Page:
Artificial Urinary Sphincter Implantation for Male Urinary Incontinence
Urinary Incontinence

The commonest cause of male urinary incontinence is removal or resection of prostate for the treatment of benign or malignant disease. In the vast majority of cases, the involuntary leakage is temporary and minor. However, a small proportion of men will continue to have significant leakage of urine, impacting on their quality of life.

The artificial urinary sphincter (AUS) is the gold standard of treatment for male urinary incontinence. The AUS is particularly effective for the more severe type of urinary incontinence. Overall continence rates after AUS placement range from 61%-100%.¹ The AUS can be implanted via one or two small incisions and typically involves an overnight stay in hospital.


The Procedure
The surgery can be performed either under general or spinal anesthesia and it takes around one hour. One or two surgical incision is made.

An artificial sphincter has three parts:
1. A cuff, which fits around the urethra. When the cuff is inflated, it closes off the urethra to stop urine flow or leakage.
2. A balloon, which is placed in the pelvis. It stores fluid to inflate the cuff.
3. A pump, which is placed in the scrotum. The pump relaxes the cuff by moving fluid from the cuff to the balloon.



Common Risks/Complications:
1. Revision/Removal of Implant (12-31.2%)²
2. Urethral Atrophy (8.2-14%) ²
3. Cuff Erosion (5.2%-10%) ²
4. Infection (0.5%-8.2%) ²
5. Mechanical Dysfunction
(AUS device survival rate
90% at 1 year
74% at 5 years
57% at 10 years
41% at 15 years) ³
6. Urinary Retention 4
7. Urethral Injury ~5%
8. Haematoma
9. Pain


Uncommon Risks with Serious Consequences:
1. Bladder Injury
2. Bowel Injury
3. Mortality


Preparation before the Procedure/ Before the Procedure
1. You must inform the doctor of any medical condition, for example diabetes, heart diseases, high blood pressure and any medications you take.
2. You will have a series of checkups before the operation including blood tests, urine test, chest x-ray or other tests prescribed by the doctor.
3. You must not eat or drink anything at least 6 hours before the procedure to avoid vomiting during and after the procedure.
4. Your doctor will tell you whether you should continue with your regular medications during the fasting period or may give you other instructions.
5. You may be given preventive antibiotics injection to reduce the risk of wound infection.


Care after the Procedure/ After the Procedure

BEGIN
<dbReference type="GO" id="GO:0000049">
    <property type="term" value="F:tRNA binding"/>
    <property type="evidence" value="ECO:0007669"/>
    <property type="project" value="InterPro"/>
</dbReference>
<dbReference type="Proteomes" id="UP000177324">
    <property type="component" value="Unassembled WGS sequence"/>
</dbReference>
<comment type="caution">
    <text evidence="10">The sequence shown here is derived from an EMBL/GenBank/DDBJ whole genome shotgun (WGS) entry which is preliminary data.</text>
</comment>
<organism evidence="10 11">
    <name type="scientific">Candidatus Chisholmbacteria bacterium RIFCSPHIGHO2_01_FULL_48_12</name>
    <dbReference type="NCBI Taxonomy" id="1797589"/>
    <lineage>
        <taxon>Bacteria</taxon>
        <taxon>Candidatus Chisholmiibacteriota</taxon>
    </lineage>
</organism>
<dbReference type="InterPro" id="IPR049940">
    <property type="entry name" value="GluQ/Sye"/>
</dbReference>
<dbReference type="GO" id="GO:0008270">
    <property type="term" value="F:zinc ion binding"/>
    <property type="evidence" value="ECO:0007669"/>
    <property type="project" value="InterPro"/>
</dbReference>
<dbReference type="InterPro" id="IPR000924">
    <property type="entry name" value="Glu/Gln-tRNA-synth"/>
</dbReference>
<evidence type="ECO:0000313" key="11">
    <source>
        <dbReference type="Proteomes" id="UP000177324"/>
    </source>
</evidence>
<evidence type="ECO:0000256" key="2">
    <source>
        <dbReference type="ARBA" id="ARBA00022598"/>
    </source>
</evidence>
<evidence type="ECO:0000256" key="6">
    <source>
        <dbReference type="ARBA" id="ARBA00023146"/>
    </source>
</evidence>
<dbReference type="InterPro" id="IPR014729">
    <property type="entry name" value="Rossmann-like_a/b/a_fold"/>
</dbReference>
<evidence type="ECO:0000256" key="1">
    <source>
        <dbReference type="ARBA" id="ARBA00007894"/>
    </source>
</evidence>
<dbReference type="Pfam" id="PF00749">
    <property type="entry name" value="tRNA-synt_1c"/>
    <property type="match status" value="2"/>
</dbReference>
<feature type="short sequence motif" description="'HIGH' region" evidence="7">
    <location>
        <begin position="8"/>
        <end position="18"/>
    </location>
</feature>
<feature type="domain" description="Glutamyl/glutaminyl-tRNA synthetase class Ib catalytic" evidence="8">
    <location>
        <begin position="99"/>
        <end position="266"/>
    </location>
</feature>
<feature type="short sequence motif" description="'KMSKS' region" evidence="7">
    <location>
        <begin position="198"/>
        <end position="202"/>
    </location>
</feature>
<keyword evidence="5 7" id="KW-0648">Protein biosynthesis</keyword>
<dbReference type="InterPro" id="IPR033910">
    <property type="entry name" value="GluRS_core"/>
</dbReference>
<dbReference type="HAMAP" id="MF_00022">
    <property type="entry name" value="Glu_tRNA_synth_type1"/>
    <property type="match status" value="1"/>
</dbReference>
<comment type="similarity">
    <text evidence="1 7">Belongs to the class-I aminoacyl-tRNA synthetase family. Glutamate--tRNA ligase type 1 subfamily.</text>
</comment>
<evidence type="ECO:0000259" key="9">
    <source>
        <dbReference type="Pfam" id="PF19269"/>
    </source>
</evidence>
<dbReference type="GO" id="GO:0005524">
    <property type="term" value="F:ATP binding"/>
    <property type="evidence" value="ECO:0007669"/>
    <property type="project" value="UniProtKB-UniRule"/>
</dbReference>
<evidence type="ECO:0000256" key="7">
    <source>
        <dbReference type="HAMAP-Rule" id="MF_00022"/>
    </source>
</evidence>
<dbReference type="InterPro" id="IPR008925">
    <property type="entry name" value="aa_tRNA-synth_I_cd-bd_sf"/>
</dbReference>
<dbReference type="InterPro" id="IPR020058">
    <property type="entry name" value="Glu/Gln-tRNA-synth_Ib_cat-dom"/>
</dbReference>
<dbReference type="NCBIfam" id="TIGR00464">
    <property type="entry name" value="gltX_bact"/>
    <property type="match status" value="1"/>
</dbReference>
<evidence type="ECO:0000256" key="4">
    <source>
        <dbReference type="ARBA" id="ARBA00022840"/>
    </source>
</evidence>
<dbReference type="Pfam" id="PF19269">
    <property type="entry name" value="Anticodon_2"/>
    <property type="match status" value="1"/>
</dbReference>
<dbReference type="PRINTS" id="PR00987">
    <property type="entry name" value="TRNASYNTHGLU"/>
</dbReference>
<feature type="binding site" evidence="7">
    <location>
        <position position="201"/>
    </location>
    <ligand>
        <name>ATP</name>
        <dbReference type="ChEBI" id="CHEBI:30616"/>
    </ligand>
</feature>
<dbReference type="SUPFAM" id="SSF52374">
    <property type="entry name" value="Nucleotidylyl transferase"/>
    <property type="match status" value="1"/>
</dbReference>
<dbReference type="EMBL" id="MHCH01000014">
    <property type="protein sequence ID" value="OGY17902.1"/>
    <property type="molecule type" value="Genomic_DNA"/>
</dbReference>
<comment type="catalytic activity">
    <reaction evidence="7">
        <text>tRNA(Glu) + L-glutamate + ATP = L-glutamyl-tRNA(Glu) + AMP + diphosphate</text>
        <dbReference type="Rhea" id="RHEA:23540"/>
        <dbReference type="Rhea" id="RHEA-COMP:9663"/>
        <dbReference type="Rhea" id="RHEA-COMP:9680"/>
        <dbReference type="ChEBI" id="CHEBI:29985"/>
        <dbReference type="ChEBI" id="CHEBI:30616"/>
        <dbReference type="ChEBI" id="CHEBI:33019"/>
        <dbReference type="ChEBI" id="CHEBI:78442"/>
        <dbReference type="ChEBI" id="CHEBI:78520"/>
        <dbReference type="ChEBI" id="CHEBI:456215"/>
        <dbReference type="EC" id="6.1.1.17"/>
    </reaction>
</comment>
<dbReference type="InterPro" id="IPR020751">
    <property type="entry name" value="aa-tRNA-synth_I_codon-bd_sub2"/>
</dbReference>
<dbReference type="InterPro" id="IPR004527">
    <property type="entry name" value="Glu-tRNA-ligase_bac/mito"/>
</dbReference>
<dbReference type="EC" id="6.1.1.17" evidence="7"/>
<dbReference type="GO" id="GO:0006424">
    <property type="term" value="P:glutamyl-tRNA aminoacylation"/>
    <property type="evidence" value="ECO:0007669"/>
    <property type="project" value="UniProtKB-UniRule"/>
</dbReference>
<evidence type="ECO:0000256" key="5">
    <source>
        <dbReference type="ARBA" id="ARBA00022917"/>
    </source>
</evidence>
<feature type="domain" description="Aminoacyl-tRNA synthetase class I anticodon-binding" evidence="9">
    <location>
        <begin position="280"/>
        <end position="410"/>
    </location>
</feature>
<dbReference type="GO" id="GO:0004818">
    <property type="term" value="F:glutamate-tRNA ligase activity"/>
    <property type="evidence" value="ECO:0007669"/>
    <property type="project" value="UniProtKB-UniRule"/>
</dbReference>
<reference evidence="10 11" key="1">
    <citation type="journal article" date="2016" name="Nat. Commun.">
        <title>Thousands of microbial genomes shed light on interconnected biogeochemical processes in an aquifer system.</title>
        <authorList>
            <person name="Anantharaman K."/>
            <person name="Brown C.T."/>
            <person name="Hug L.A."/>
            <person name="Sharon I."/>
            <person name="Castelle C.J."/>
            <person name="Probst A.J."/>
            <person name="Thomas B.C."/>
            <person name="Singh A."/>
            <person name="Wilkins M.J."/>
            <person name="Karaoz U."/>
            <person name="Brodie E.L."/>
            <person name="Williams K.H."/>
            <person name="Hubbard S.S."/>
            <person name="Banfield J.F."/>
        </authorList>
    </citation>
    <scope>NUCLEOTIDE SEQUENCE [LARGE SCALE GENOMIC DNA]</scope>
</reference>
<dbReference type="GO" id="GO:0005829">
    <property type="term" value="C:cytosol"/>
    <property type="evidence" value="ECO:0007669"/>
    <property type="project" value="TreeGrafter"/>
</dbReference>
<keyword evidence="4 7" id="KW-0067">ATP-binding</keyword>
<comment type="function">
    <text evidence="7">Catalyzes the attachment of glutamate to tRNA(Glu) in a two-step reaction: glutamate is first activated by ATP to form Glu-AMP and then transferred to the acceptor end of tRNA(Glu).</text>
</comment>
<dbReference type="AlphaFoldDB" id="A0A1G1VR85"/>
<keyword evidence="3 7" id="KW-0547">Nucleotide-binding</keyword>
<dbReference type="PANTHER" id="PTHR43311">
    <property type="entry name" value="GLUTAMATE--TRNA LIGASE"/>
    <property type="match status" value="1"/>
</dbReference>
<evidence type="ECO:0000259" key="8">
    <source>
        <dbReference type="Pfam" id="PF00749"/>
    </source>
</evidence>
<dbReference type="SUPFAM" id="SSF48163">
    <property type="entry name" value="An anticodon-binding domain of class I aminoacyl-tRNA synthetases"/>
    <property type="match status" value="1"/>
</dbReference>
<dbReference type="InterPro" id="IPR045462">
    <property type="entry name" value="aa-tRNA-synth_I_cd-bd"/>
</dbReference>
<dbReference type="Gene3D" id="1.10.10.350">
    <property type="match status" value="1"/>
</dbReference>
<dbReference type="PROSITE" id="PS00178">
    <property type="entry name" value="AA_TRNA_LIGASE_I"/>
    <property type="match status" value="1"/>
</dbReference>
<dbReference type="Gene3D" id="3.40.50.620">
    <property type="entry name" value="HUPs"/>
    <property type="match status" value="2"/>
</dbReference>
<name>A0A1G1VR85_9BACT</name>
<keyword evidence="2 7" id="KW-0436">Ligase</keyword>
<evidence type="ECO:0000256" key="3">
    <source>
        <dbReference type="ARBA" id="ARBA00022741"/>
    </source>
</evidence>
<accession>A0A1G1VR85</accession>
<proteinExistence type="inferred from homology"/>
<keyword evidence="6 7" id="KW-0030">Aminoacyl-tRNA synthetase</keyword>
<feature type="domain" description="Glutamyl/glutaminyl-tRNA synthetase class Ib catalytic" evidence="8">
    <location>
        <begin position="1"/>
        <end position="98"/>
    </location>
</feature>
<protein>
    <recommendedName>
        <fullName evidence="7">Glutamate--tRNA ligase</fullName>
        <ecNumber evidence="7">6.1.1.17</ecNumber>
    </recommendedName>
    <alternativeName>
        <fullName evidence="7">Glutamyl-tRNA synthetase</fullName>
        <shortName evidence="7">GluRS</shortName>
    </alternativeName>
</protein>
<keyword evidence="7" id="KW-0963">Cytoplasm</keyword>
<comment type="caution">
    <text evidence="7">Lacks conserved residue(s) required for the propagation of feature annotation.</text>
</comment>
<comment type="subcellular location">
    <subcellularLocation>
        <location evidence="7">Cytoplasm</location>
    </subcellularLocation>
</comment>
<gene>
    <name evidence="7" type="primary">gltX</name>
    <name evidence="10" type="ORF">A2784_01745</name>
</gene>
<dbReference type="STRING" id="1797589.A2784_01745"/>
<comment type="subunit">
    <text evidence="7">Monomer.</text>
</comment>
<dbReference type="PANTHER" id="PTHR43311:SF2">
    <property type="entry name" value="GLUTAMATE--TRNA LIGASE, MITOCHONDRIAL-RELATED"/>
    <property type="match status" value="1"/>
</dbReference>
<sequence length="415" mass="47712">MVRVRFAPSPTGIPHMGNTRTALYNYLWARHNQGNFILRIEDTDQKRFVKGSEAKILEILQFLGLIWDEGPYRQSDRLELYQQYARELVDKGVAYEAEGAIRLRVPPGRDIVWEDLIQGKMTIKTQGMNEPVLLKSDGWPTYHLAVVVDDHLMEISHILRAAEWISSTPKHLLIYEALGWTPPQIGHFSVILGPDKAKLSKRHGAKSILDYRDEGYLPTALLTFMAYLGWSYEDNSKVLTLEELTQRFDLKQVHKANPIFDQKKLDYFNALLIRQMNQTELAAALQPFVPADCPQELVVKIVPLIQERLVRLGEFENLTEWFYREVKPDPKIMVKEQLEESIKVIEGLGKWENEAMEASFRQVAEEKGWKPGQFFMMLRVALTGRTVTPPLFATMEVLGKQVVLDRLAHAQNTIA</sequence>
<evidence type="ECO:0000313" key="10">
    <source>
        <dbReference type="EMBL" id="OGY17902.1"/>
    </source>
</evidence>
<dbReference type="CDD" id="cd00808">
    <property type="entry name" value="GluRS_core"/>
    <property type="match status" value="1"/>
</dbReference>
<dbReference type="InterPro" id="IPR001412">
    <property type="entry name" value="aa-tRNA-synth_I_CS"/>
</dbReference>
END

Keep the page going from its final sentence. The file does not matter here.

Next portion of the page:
1. Do not take shower after the operation. Keep dressing dry.
2. You may have clips or stitches in your abdomen after the operation.

3. You may have a tube to drain off urine from the bladder for a day or two after the operation.
4. You may have fluid dripping through a line to a vein at your arm; doctor will put you back to normal diet when your conditions have improved.
5. Doctor and nurses will watch closely on you blood pressure, pulse, signs of bleeding and level of pain, tell them if you need pain relief.


Follow Up
1. Recovery varies from person to person; some man can go back to work that does not require heavy lifting after a few days.
2. You should keep your wound clean and dry.
3. You must follow instructions strictly on taking medication, see the doctor as scheduled to check on your health.
4. If you have any excessive bleeding, collapse, severe pain or signs of infection at your wound site such as redness, swelling, fever or offensive discharge from your wound, see your doctor immediately or attend the nearby Accident and Emergency Department.
5. No sexual intercourse until activation of AUS.
6. The device will be activated 6 weeks after the operation. You will use the pump to empty (deflate) the cuff. Squeezing the pump moves fluid from the cuff to the balloon. When the cuff is empty, your urethra opens so that you can urinate. The cuff will re-inflate on its own in 90 seconds.
7. You will need to carry a wallet card that tells health care providers you have an artificial sphincter implanted. You must inform health care providers that the artificial sphincter must be deactivated if you need to have a urinary catheter placed.


This is general information only and the list of complications is not exhaustive. Otherunforeseen complications may occasionally occur. In special patient groups, theactual risk may be different. For further information please contact your doctor.


1. Van der Aa F, Drake MJ, Kasyan GR, Petrolekas A, Cornu JN. The artificial urinary sphincter after a quarter of a century: a critical systematic review of its use in male non-neurogenic incontinence. Eur Urol. 2013:63:681-689
2. Suarez OA, McCammon KA. The Artificial Urinary Sphincter in the Management of Incontinence. Urology. 2016;92:14-19.
3. Lai HH, Hsu EI, Teh BS, Butler EB, Boone TB. 13 Years experience with artificial urinary sphincter implantation at Baylor College of Medicine. J Urol. 2007;177:1021-1025.
4. Hunter W, Andrew P. Surgical Procedures for Sphincteric Incontinence in the Male: Artificial Urinary Sphincter and Perineal sling Procedures. In: Wein AJ, ed. Campbell-Walsh Urology. 11th ed. Philadelphia, PA: Elsevier Saunders; 2016:chap 91.